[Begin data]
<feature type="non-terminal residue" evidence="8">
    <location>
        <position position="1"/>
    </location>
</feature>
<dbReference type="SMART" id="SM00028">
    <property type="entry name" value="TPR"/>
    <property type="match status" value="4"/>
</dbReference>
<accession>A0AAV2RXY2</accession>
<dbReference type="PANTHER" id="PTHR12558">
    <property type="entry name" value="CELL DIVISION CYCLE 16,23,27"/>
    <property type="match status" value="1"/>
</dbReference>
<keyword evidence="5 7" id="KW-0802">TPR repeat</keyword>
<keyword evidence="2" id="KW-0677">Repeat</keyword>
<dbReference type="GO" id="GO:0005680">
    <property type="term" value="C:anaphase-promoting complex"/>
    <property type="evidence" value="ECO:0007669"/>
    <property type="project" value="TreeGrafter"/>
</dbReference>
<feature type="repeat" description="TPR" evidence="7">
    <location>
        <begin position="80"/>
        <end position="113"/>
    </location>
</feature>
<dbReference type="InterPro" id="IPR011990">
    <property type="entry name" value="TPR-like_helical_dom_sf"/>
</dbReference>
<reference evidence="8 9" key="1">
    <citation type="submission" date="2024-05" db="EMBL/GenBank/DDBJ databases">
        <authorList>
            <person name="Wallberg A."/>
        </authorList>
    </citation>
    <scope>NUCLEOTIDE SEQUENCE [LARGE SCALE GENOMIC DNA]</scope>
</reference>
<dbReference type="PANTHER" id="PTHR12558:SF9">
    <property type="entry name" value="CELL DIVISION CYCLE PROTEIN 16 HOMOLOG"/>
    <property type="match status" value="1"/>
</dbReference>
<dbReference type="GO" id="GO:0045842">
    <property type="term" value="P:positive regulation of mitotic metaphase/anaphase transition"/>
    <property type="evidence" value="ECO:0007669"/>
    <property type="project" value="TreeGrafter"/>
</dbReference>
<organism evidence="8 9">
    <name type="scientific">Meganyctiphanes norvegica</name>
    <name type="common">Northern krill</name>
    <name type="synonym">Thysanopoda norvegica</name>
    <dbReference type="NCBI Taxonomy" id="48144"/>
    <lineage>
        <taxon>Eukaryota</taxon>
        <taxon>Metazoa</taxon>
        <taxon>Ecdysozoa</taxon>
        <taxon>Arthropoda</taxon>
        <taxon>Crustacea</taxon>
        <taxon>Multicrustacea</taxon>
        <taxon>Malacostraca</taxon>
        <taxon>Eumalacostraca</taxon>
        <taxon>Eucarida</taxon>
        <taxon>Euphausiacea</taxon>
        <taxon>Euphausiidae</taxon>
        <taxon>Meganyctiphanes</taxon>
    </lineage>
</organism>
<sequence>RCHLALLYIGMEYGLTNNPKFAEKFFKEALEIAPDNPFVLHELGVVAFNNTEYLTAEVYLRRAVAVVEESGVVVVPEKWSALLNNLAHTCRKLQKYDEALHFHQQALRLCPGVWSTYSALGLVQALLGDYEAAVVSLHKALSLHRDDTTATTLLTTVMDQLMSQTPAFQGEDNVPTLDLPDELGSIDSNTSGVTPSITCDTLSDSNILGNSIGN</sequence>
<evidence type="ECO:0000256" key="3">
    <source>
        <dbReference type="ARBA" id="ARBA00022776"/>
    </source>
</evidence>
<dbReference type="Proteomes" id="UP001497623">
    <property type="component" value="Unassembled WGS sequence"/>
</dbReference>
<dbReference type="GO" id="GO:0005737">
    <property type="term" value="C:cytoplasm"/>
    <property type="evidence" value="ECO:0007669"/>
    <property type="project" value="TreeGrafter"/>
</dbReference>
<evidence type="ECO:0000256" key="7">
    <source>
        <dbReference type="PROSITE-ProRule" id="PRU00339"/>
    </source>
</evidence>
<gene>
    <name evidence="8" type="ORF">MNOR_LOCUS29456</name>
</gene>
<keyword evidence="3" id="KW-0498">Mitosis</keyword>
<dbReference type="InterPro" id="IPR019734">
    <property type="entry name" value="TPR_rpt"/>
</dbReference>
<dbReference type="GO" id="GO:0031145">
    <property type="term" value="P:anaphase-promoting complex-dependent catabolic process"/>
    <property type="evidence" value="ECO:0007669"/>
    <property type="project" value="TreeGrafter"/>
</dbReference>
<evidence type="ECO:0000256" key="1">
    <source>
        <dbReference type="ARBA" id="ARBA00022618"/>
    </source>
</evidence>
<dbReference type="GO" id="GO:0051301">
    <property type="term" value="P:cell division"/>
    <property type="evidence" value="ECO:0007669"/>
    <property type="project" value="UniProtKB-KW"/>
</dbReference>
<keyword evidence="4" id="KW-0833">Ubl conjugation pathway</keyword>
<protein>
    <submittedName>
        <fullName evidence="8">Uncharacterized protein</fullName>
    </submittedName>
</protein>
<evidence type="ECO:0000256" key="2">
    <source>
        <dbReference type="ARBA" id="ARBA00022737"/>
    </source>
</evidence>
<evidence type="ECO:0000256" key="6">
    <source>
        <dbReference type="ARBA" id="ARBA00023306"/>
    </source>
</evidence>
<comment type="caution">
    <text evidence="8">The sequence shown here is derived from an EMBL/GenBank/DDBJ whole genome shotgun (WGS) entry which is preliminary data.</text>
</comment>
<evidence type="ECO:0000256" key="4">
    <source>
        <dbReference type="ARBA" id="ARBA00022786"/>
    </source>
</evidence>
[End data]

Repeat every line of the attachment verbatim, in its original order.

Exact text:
<feature type="non-terminal residue" evidence="8">
    <location>
        <position position="1"/>
    </location>
</feature>
<dbReference type="SMART" id="SM00028">
    <property type="entry name" value="TPR"/>
    <property type="match status" value="4"/>
</dbReference>
<accession>A0AAV2RXY2</accession>
<dbReference type="PANTHER" id="PTHR12558">
    <property type="entry name" value="CELL DIVISION CYCLE 16,23,27"/>
    <property type="match status" value="1"/>
</dbReference>
<keyword evidence="5 7" id="KW-0802">TPR repeat</keyword>
<keyword evidence="2" id="KW-0677">Repeat</keyword>
<dbReference type="GO" id="GO:0005680">
    <property type="term" value="C:anaphase-promoting complex"/>
    <property type="evidence" value="ECO:0007669"/>
    <property type="project" value="TreeGrafter"/>
</dbReference>
<feature type="repeat" description="TPR" evidence="7">
    <location>
        <begin position="80"/>
        <end position="113"/>
    </location>
</feature>
<dbReference type="InterPro" id="IPR011990">
    <property type="entry name" value="TPR-like_helical_dom_sf"/>
</dbReference>
<reference evidence="8 9" key="1">
    <citation type="submission" date="2024-05" db="EMBL/GenBank/DDBJ databases">
        <authorList>
            <person name="Wallberg A."/>
        </authorList>
    </citation>
    <scope>NUCLEOTIDE SEQUENCE [LARGE SCALE GENOMIC DNA]</scope>
</reference>
<dbReference type="PANTHER" id="PTHR12558:SF9">
    <property type="entry name" value="CELL DIVISION CYCLE PROTEIN 16 HOMOLOG"/>
    <property type="match status" value="1"/>
</dbReference>
<dbReference type="GO" id="GO:0045842">
    <property type="term" value="P:positive regulation of mitotic metaphase/anaphase transition"/>
    <property type="evidence" value="ECO:0007669"/>
    <property type="project" value="TreeGrafter"/>
</dbReference>
<organism evidence="8 9">
    <name type="scientific">Meganyctiphanes norvegica</name>
    <name type="common">Northern krill</name>
    <name type="synonym">Thysanopoda norvegica</name>
    <dbReference type="NCBI Taxonomy" id="48144"/>
    <lineage>
        <taxon>Eukaryota</taxon>
        <taxon>Metazoa</taxon>
        <taxon>Ecdysozoa</taxon>
        <taxon>Arthropoda</taxon>
        <taxon>Crustacea</taxon>
        <taxon>Multicrustacea</taxon>
        <taxon>Malacostraca</taxon>
        <taxon>Eumalacostraca</taxon>
        <taxon>Eucarida</taxon>
        <taxon>Euphausiacea</taxon>
        <taxon>Euphausiidae</taxon>
        <taxon>Meganyctiphanes</taxon>
    </lineage>
</organism>
<sequence>RCHLALLYIGMEYGLTNNPKFAEKFFKEALEIAPDNPFVLHELGVVAFNNTEYLTAEVYLRRAVAVVEESGVVVVPEKWSALLNNLAHTCRKLQKYDEALHFHQQALRLCPGVWSTYSALGLVQALLGDYEAAVVSLHKALSLHRDDTTATTLLTTVMDQLMSQTPAFQGEDNVPTLDLPDELGSIDSNTSGVTPSITCDTLSDSNILGNSIGN</sequence>
<evidence type="ECO:0000256" key="3">
    <source>
        <dbReference type="ARBA" id="ARBA00022776"/>
    </source>
</evidence>
<dbReference type="Proteomes" id="UP001497623">
    <property type="component" value="Unassembled WGS sequence"/>
</dbReference>
<dbReference type="GO" id="GO:0005737">
    <property type="term" value="C:cytoplasm"/>
    <property type="evidence" value="ECO:0007669"/>
    <property type="project" value="TreeGrafter"/>
</dbReference>
<evidence type="ECO:0000256" key="7">
    <source>
        <dbReference type="PROSITE-ProRule" id="PRU00339"/>
    </source>
</evidence>
<gene>
    <name evidence="8" type="ORF">MNOR_LOCUS29456</name>
</gene>
<keyword evidence="3" id="KW-0498">Mitosis</keyword>
<dbReference type="InterPro" id="IPR019734">
    <property type="entry name" value="TPR_rpt"/>
</dbReference>
<dbReference type="GO" id="GO:0031145">
    <property type="term" value="P:anaphase-promoting complex-dependent catabolic process"/>
    <property type="evidence" value="ECO:0007669"/>
    <property type="project" value="TreeGrafter"/>
</dbReference>
<evidence type="ECO:0000256" key="1">
    <source>
        <dbReference type="ARBA" id="ARBA00022618"/>
    </source>
</evidence>
<dbReference type="GO" id="GO:0051301">
    <property type="term" value="P:cell division"/>
    <property type="evidence" value="ECO:0007669"/>
    <property type="project" value="UniProtKB-KW"/>
</dbReference>
<keyword evidence="4" id="KW-0833">Ubl conjugation pathway</keyword>
<protein>
    <submittedName>
        <fullName evidence="8">Uncharacterized protein</fullName>
    </submittedName>
</protein>
<evidence type="ECO:0000256" key="2">
    <source>
        <dbReference type="ARBA" id="ARBA00022737"/>
    </source>
</evidence>
<evidence type="ECO:0000256" key="6">
    <source>
        <dbReference type="ARBA" id="ARBA00023306"/>
    </source>
</evidence>
<comment type="caution">
    <text evidence="8">The sequence shown here is derived from an EMBL/GenBank/DDBJ whole genome shotgun (WGS) entry which is preliminary data.</text>
</comment>
<evidence type="ECO:0000256" key="4">
    <source>
        <dbReference type="ARBA" id="ARBA00022786"/>
    </source>
</evidence>